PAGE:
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The 4 Best Ways To Transport Your Dog (When It’s Too Far To Drive)

| Published on February 21, 2017

Are you thinking about bringing your dog on your next vacation, but it’s too far to drive? Or maybe you’re moving across the country or the world. What are your options? With information from Trupanion, PetFriendly Travel, the Humane Society and USA Today, here are the 4 best ways to transport your dog.

Image Source: James Oakley Via Flickr


1 – Bring your dog in the airplane cabin with you. Unfortunately, this option is only available for small dogs. The rules vary by airline, but generally the dog plus the carrier must weigh less than 20 pounds and fit under the seat in front of you.

  • Each flight is only allowed a certain number of pets, so let the airline know that you plan to bring one and ask about their rules.
  • The major airlines that allow pets in the cabin (on select flight plans) are Air Canada, Alaska Airlines, American, Delta, Frontier, JetBlue, Southwest, and United. Fees vary but generally run between $50-125.
Image Source: Roxanne Ready Via Flickr


2 – Fly them in the cargo hold. What if your dog is too big for the cabin? Is it safe for them to fly in the cargo area?

Some pets are lost, injured, or killed every year as a result of being flown cargo. Most airlines now forbid brachycephalic (snub-nosed) breeds since they are prone to breathing difficulties even in ideal conditions.

Flying a dog in cargo is always a risk, but if it’s unavoidable, here are some tips.

  • Use direct flights.
  • Notify the captain and at least one flight attendant that your dog is traveling in cargo. The captain may take special precautions.
  • Choose flights based on season. Early morning or late evening flights are better in the summer; afternoon flights are better in the winter.
  • Select a collar that can’t get snagged on anything. Attach a permanent ID with your name, home address, and telephone number and a travel ID with the address and phone number where you or a contact person can be reached.
  • Attach a label to the carrier with your name, permanent address and phone number, final destination, and where you or a contact person can be reached.
  • Ensure your dog’s nails are short to prevent them from getting hooked on anything.
  • Give your pet at least a month to become familiar with the carrier to minimize their stress during travel.
  • Don’t give your pet tranquilizers unless they’re prescribed by your vet for the flight.
  • Don’t feed your pet for 4 to 6 hours before the trip. Do give them small amounts of water. If possible, put ice cubes in the water tray inside your pet’s crate. (A full water bowl will spill.)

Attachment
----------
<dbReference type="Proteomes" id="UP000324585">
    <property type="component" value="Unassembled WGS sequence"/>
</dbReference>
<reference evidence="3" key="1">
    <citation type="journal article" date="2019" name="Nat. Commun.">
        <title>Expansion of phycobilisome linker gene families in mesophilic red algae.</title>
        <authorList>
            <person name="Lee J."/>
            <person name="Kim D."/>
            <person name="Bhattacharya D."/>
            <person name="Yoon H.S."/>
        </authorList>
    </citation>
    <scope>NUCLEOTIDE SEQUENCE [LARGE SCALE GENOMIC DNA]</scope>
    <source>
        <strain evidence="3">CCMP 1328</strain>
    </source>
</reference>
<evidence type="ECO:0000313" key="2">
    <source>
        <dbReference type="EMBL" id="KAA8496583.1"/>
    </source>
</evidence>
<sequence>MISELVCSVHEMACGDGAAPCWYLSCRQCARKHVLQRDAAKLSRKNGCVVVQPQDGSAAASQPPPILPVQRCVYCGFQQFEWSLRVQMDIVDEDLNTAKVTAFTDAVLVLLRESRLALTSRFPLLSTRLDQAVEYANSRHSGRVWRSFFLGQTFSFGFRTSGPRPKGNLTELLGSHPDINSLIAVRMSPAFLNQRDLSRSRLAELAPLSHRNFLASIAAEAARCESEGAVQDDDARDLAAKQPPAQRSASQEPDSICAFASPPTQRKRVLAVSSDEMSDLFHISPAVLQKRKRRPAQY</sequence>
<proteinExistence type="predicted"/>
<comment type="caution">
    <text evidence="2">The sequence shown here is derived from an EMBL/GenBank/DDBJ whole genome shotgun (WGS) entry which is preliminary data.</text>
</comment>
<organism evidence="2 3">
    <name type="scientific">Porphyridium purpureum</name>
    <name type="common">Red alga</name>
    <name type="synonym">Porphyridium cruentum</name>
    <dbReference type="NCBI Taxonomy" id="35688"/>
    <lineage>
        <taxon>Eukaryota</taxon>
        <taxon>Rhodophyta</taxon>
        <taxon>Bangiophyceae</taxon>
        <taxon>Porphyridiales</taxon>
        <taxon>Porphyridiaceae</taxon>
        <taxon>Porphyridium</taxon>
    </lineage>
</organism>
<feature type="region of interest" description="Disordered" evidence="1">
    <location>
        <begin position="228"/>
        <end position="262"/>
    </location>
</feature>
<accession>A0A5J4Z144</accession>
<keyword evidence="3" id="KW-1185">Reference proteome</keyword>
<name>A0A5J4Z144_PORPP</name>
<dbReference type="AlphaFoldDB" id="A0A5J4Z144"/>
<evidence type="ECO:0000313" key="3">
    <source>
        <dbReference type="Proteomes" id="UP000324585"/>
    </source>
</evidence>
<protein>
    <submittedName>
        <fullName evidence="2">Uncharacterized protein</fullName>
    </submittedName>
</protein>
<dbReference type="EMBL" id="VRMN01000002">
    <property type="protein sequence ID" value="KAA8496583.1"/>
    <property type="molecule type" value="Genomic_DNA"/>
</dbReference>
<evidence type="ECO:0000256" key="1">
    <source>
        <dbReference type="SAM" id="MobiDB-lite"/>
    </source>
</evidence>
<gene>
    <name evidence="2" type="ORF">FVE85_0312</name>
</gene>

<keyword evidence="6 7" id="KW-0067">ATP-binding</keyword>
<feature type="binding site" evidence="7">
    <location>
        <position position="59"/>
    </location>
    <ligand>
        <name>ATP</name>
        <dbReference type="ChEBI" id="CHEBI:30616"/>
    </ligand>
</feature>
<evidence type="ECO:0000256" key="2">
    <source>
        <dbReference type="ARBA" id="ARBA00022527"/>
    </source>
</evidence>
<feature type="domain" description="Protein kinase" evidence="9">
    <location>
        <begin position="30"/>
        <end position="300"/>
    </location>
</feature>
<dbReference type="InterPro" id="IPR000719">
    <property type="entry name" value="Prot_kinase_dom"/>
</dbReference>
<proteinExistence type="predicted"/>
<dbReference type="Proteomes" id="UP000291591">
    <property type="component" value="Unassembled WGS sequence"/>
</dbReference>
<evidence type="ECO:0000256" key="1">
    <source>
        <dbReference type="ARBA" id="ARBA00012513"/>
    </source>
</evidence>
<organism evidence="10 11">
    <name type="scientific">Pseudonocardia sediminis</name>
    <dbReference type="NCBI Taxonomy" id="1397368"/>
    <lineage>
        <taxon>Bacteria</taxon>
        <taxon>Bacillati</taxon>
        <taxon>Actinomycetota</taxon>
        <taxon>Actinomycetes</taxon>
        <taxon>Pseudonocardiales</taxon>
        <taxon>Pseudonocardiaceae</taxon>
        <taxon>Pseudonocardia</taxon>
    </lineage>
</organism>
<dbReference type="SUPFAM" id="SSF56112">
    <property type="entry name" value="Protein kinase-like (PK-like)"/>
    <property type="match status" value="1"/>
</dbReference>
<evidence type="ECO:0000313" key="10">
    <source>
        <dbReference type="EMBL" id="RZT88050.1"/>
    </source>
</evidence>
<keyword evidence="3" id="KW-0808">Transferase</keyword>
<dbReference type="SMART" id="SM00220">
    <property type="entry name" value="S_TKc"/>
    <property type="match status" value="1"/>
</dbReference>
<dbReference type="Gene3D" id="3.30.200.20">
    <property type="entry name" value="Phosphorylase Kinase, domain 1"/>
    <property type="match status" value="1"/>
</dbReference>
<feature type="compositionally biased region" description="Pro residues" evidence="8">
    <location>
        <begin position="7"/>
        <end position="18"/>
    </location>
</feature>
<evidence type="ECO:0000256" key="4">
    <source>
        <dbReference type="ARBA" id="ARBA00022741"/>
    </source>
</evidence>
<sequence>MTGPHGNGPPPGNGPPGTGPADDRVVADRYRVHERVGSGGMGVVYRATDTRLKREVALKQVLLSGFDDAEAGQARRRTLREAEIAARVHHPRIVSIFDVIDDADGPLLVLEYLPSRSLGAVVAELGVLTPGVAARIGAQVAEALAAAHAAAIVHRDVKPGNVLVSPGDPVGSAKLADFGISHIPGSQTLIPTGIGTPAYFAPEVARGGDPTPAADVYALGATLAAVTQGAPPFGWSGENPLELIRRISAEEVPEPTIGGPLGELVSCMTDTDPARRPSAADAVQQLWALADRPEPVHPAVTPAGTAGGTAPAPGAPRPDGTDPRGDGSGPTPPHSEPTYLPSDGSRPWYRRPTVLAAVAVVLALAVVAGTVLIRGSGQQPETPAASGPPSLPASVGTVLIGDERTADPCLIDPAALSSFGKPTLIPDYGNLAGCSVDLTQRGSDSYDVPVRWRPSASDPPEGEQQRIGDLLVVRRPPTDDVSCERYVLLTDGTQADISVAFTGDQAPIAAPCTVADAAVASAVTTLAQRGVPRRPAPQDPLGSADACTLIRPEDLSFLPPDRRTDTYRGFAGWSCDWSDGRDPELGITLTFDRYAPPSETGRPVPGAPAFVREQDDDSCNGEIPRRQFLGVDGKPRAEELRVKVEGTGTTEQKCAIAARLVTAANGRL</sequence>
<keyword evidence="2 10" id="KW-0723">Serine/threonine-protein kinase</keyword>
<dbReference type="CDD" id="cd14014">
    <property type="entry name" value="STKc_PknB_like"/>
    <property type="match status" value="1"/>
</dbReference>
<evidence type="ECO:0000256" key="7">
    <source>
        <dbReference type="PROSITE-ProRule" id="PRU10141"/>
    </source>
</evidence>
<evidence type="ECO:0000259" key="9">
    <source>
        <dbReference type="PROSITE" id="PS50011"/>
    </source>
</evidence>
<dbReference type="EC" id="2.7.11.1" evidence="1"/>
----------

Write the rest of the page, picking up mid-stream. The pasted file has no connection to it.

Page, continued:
• Open the carrier as soon as you are in a safe place and examine your pet. If anything seems wrong, take them to a vet immediately. Get the results of the exam in writing, including the date and time.

Airlines that allow pets to fly in the cargo area include: Air Canada, Alaska Airlines, American, British Airways, Delta, Qantas, and United. Weight limits vary greatly, from a maximum weight of 31 pounds for the dog and the kennel on Delta to 150 pounds on Alaska Airlines. Fees range from about $100-200. Be sure to verify all rules and regulations with individual airlines.

Image Source: _e.t Via Flickr


3. Ship them via freight. There are many companies that specialize in transporting animals as freight, via either land or air.

Start with IPATA. The International Pet and Animal Transportation Association, founded in 1979, provides “professional, competent, and caring pet transportation relocation services throughout the USA and around the world.” Finding a company through IPATA is the best way to avoid a scam.

Expect to pay anywhere from several hundred to several thousand dollars depending on a variety of factors including distance, animal size, and whether your dog will be traveling via land or air.

Image Source: JT Occhialini Via Flickr


4. Charter a flight. If you can afford it, this is by far the best option for traveling long distances with your pet. Many charter jet companies will allow pets on their flights (although usually they’re still required to be in a carrier for the entire flight). Since the cost is for the whole plane rather than per person or pet, it might not be as expensive as you expect if you have a large family or a bunch of friends traveling together.

Regardless of the transportation method, proof of current vaccinations and a health certificate from a vet dated within 10 days of the flight are usually required.


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